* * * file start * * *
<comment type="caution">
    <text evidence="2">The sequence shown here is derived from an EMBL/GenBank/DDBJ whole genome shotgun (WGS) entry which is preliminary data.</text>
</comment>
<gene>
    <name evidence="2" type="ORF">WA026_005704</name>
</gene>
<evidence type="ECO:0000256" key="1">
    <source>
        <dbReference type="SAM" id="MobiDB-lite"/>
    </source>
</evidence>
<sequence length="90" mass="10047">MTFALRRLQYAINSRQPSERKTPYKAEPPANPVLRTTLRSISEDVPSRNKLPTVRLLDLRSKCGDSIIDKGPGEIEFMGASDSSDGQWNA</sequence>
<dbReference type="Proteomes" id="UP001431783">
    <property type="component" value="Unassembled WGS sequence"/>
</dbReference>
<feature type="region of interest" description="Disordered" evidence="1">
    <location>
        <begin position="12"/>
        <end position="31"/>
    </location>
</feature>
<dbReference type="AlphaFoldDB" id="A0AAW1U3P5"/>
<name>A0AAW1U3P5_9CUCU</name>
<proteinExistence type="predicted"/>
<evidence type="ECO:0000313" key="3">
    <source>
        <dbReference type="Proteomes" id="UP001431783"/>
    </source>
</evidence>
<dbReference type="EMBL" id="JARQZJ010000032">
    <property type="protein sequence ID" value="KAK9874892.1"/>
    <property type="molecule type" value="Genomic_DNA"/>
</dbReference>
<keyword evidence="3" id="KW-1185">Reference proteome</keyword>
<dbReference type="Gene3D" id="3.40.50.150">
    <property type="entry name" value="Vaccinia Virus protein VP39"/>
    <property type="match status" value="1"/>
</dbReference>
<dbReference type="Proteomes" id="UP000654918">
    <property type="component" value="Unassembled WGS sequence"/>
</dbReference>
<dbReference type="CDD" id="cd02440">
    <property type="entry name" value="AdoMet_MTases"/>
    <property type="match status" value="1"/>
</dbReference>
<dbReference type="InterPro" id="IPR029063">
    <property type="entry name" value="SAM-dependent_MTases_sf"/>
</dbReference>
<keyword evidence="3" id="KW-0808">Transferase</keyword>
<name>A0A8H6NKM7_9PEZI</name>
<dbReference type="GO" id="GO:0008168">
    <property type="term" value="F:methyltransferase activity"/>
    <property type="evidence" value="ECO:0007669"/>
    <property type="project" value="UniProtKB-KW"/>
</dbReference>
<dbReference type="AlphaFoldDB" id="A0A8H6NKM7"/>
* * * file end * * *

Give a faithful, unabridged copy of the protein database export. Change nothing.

<comment type="caution">
    <text evidence="2">The sequence shown here is derived from an EMBL/GenBank/DDBJ whole genome shotgun (WGS) entry which is preliminary data.</text>
</comment>
<gene>
    <name evidence="2" type="ORF">WA026_005704</name>
</gene>
<evidence type="ECO:0000256" key="1">
    <source>
        <dbReference type="SAM" id="MobiDB-lite"/>
    </source>
</evidence>
<sequence length="90" mass="10047">MTFALRRLQYAINSRQPSERKTPYKAEPPANPVLRTTLRSISEDVPSRNKLPTVRLLDLRSKCGDSIIDKGPGEIEFMGASDSSDGQWNA</sequence>
<dbReference type="Proteomes" id="UP001431783">
    <property type="component" value="Unassembled WGS sequence"/>
</dbReference>
<feature type="region of interest" description="Disordered" evidence="1">
    <location>
        <begin position="12"/>
        <end position="31"/>
    </location>
</feature>
<dbReference type="AlphaFoldDB" id="A0AAW1U3P5"/>
<name>A0AAW1U3P5_9CUCU</name>
<proteinExistence type="predicted"/>
<evidence type="ECO:0000313" key="3">
    <source>
        <dbReference type="Proteomes" id="UP001431783"/>
    </source>
</evidence>
<dbReference type="EMBL" id="JARQZJ010000032">
    <property type="protein sequence ID" value="KAK9874892.1"/>
    <property type="molecule type" value="Genomic_DNA"/>
</dbReference>
<keyword evidence="3" id="KW-1185">Reference proteome</keyword>
<dbReference type="Gene3D" id="3.40.50.150">
    <property type="entry name" value="Vaccinia Virus protein VP39"/>
    <property type="match status" value="1"/>
</dbReference>
<dbReference type="Proteomes" id="UP000654918">
    <property type="component" value="Unassembled WGS sequence"/>
</dbReference>
<dbReference type="CDD" id="cd02440">
    <property type="entry name" value="AdoMet_MTases"/>
    <property type="match status" value="1"/>
</dbReference>
<dbReference type="InterPro" id="IPR029063">
    <property type="entry name" value="SAM-dependent_MTases_sf"/>
</dbReference>
<keyword evidence="3" id="KW-0808">Transferase</keyword>
<name>A0A8H6NKM7_9PEZI</name>
<dbReference type="GO" id="GO:0008168">
    <property type="term" value="F:methyltransferase activity"/>
    <property type="evidence" value="ECO:0007669"/>
    <property type="project" value="UniProtKB-KW"/>
</dbReference>
<dbReference type="AlphaFoldDB" id="A0A8H6NKM7"/>